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Reduction of claustrophobia during magnetic resonance imaging: methods and design of the "CLAUSTRO" randomized controlled trial

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      Abstract

      BackgroundMagnetic resonance (MR) imaging has been described as the most important medical innovation in the last 25 years. Over 80 million MR procedures are now performed each year and on average 2.3% (95% confidence interval: 2.0 to 2.5%) of all patients scheduled for MR imaging suffer from claustrophobia. Thus, prevention of MR imaging by claustrophobia is a common problem and approximately 2,000,000 MR procedures worldwide cannot be completed due to this situation. Patients with claustrophobic anxiety are more likely to be frightened and experience a feeling of confinement or being closed in during MR imaging. In these patients, conscious sedation and additional sequences (after sedation) may be necessary to complete the examinations. Further improvements in MR design appear to be essential to alleviate this situation and broaden the applicability of MR imaging. A more open scanner configuration might help reduce claustrophobic reactions while maintaining image quality and diagnostic accuracy.Methods/DesignWe propose to analyze the rate of claustrophobic reactions, clinical utility, image quality, patient acceptance, and cost-effectiveness of an open MR scanner in a randomized comparison with a recently designed short-bore but closed scanner with 97% noise reduction. The primary aim of this study is thus to determine whether an open MR scanner can reduce claustrophobic reactions, thereby enabling more examinations of claustrophobic patients without incurring the safety issues associated with conscious sedation. In this manuscript we detail the methods and design of the prospective "CLAUSTRO" trial.DiscussionThis randomized controlled trial will be the first direct comparison of open vertical and closed short-bore MR systems in regards to claustrophobia and image quality as well as diagnostic utility.Trial RegistrationClinicalTrials.gov: NCT00715806

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          Use of the CONSORT statement and quality of reports of randomized trials: a comparative before-and-after evaluation.

           D Moher,  ,  L Lepage (2001)
          The Consolidated Standards for Reporting of Trials (CONSORT) statement was developed to help improve the quality of reports of randomized controlled trials (RCTs). To date, a paucity of data exists regarding whether it has achieved this goal. To determine whether use of the CONSORT statement is associated with improvement in the quality of reports of RCTs. Comparative before-and-after evaluation in which reports of RCTs published in 1994 (pre-CONSORT) were compared with RCT reports from the same journals published in 1998 (post-CONSORT). We included 211 reports from BMJ, JAMA, and The Lancet (journals that adopted CONSORT) as well as The New England Journal of Medicine (a journal that did not adopt CONSORT and was used as a comparator). Number of CONSORT items included in a report, frequency of unclear reporting of allocation concealment, and overall trial quality score based on the Jadad scale, a 5-point quality assessment instrument. Compared with 1994, the number of CONSORT checklist items in reports of RCTs increased in all 4 journals in 1998, and this increase was statistically significant for the 3 adopter journals (pre-CONSORT, 23.4; mean change, 3.7; 95% confidence interval [CI], 2.1-5.3). The frequency of unclear reporting of allocation concealment decreased for each of the 4 journals, and this change was statistically significant for adopters (pre-CONSORT, 61%; mean change, -22%; 95% CI, -38% to -6%). Similarly, 3 of the 4 journals showed an improvement in the quality score for reports of RCTs, and this increase was statistically significant for adopter journals overall (pre-CONSORT, 2.7; mean change, 0.4; 95% CI, 0.1-0.8). Use of the CONSORT statement is associated with improvements in the quality of reports of RCTs.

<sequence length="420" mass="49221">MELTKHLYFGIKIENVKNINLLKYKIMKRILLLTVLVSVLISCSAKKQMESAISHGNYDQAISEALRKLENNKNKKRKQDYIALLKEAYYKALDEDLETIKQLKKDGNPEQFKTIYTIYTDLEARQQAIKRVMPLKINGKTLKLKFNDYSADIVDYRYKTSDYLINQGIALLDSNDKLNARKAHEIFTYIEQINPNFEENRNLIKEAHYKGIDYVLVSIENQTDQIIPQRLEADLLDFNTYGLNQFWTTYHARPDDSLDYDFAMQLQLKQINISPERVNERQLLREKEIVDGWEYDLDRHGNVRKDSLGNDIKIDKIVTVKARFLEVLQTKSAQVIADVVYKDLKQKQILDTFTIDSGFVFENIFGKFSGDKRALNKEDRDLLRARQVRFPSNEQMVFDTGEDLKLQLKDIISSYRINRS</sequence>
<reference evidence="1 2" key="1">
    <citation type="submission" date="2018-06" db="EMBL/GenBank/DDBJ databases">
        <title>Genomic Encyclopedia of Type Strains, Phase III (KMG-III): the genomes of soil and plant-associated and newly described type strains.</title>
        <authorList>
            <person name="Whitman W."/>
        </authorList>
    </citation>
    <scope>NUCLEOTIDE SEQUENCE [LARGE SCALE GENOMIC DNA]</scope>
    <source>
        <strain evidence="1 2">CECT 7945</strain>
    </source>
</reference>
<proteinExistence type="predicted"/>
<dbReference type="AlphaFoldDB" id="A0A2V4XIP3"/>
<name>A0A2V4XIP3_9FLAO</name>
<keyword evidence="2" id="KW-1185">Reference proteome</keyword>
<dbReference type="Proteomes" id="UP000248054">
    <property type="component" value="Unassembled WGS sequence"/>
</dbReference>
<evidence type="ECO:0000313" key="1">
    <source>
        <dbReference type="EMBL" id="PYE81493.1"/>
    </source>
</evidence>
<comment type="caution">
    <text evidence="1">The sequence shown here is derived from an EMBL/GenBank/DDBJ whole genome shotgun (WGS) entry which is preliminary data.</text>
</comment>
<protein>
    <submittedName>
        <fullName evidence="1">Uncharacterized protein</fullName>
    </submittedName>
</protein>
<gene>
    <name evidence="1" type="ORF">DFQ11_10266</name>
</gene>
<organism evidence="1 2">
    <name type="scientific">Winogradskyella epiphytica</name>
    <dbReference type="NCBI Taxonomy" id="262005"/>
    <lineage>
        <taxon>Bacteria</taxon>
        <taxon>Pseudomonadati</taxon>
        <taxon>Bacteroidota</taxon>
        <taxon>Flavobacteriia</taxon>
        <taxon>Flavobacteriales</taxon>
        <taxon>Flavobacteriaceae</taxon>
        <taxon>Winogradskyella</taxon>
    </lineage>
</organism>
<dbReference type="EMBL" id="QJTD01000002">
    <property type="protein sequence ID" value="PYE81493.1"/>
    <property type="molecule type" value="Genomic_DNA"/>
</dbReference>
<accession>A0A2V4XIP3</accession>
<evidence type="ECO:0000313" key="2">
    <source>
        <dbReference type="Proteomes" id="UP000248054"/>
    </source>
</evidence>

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            Author and article information

            Affiliations
            [1 ]Departments of Radiology, Charité, Medical School, Humboldt Universität zu Berlin and Freie Universität Berlin, Germany
            [2 ]Departments of Biostatistics and Clinical Epidemiology, Charité, Medical School, Humboldt Universität zu Berlin and Freie Universität Berlin, Germany
            [3 ]Divisions of Neuroradiology, Charité, Medical School, Humboldt Universität zu Berlin and Freie Universität Berlin, Germany
            [4 ]Departments of Clinical Psychology, Charité, Medical School, Humboldt Universität zu Berlin and Freie Universität Berlin, Germany
            Contributors
            Journal
            BMC Med Imaging
            BMC Medical Imaging
            BioMed Central
            1471-2342
            2011
            10 February 2011
            : 11
            : 4
            3045881
            1471-2342-11-4
            21310075
            10.1186/1471-2342-11-4
            Copyright ©2011 Enders et al; licensee BioMed Central Ltd.

            This is an Open Access article distributed under the terms of the Creative Commons Attribution License ( http://creativecommons.org/licenses/by/2.0), which permits unrestricted use, distribution, and reproduction in any medium, provided the original work is properly cited.

            Categories
            Study Protocol

            Radiology & Imaging

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